solution by combining both a periodic, specialist and independent intervention with more regular reviews and the constant presence of an internal audit function. Reviews to identify fraud risks or investigations conducted by external parties can be of good value to an organization. For one, they are independent – that means they won’t be saddled with the bias or the hierarchical concerns which an internal investigation/review would be subject to. Their work will be impartial and factual. When conducted by specialists who bring together best practice from a variety of industries and backgrounds, independent reviews can result in a value-add of strengthening business processes and of the internal capacity to detect and handle incidents of fraud or to implement the measures necessary to manage fraud risks and thus prevent fraud. Specialist skills such as conducting interviews in an investigation context, evidence collection and handling or compiling documentation to lodge a fidelity insurance claim may also enhance the organisation’s handling of the uncovered matters. Digital forensics and its use in gathering evidence is a prime example of this type of specialist skill. In addition, seeking the involvement of an independent team means they will have the focus and time required to thoroughly query the matters at hand. There is also a lower likelihood of them being fobbed off with an explanation that staff are accustomed to giving an internal team – their recommendations will be on the basis of best practice and industry benchmarks rather than internal policies or inappropriate but established norms – an external perspective could bring about changes to these norms. Many organisations make the mistake of ignoring fraud risk completely or relying on what they perceive to be methods of detection that are not suitable for that purpose (for instance, a statutory audit). Using a programme that combines a statutory audit, an internal audit and independent interventions (or, for smaller organisations, varying combinations of these three) over a period of time will ensure oversight organs fulfil their responsibility to protect their organization against fraud risk and in the instance an event of fraud does arise, ensure it is handled in a controlled manner. Malvi Chavda is a Manager in PwC Zambia’s Advisory Practice.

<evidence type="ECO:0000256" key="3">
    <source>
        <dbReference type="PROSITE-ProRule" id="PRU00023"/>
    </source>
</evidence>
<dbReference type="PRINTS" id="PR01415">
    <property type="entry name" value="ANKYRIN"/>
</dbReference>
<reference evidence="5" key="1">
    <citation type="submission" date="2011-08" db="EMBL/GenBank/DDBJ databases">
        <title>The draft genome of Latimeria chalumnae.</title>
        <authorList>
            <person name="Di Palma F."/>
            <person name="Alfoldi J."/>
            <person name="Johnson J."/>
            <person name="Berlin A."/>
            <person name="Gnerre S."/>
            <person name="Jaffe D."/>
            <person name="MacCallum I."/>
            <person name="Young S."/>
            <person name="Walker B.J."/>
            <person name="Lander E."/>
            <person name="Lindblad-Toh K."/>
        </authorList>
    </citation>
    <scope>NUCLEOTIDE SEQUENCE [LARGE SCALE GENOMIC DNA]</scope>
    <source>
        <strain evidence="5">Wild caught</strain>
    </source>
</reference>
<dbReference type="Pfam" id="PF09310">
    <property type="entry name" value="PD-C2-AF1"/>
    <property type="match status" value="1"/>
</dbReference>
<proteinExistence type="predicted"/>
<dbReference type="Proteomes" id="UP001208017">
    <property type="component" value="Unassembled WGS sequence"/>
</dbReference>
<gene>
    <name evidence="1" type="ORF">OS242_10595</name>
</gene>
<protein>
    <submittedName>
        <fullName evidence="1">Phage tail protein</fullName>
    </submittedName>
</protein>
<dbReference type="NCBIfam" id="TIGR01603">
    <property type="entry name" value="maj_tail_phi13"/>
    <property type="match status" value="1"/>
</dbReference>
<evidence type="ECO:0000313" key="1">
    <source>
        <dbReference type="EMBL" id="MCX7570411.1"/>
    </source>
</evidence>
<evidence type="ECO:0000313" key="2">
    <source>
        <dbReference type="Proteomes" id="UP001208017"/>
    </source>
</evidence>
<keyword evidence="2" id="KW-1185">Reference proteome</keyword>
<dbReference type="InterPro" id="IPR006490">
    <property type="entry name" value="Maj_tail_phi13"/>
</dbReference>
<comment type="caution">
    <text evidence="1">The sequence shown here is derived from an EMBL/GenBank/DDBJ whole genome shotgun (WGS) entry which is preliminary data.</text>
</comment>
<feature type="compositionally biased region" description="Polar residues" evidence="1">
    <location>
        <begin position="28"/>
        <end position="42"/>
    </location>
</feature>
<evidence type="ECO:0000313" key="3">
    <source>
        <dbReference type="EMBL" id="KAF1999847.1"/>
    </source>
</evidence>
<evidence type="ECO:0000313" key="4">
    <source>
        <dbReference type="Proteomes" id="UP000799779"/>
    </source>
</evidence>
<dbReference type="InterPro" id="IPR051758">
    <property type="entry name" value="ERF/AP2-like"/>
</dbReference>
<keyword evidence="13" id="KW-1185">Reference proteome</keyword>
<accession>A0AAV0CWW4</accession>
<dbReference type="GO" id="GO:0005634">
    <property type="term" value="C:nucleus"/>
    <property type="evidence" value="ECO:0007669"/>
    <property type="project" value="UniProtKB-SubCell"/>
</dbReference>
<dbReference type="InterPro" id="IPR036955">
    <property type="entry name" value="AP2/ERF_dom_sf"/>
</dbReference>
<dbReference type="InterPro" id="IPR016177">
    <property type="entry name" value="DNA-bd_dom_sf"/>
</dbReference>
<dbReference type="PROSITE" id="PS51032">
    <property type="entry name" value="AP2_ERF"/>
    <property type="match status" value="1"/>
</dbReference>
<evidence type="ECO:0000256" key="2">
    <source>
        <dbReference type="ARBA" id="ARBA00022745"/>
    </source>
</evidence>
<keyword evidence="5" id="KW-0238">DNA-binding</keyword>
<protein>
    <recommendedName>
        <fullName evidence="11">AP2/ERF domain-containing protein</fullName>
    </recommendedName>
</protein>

Thanksgiving

November 20, 2015 | Tickets K350

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Platinum Sponsorship (K10,000)

-4 Tickets to Thanksgiving Dinner (K1,400 value) -Company promotional materials and pop-up banners at event -Company logo to be included on event photo booth photos -Promotional Speech at Thanksgiving Dinner -Company listing as Platinum Sponsor on AmCham Zambia homepage -Complimentary full-page advert in 2015 Q4 AmCham Newsletter (K1,000 value)

Gold Sponsorship (K5,000)

-2 Tickets to Thanksgiving Dinner (K700 value) -Company promotional materials and pop-up banners at event -Complimentary half-page advert in 2015 Q4 AmCham Newsletter (K500 value)

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On 25 June 2015, Parliament voted to raise the debt ceiling from K35b to K60b. Finance Minister Alexander Chikwanda has indicated Government will borrow externally to fund an “unfinanced” 2015 budget gap of K10.5b. In 2012, 2014 and 2015 Government issued $750m, $1b and $1.25b in external debt, respectively.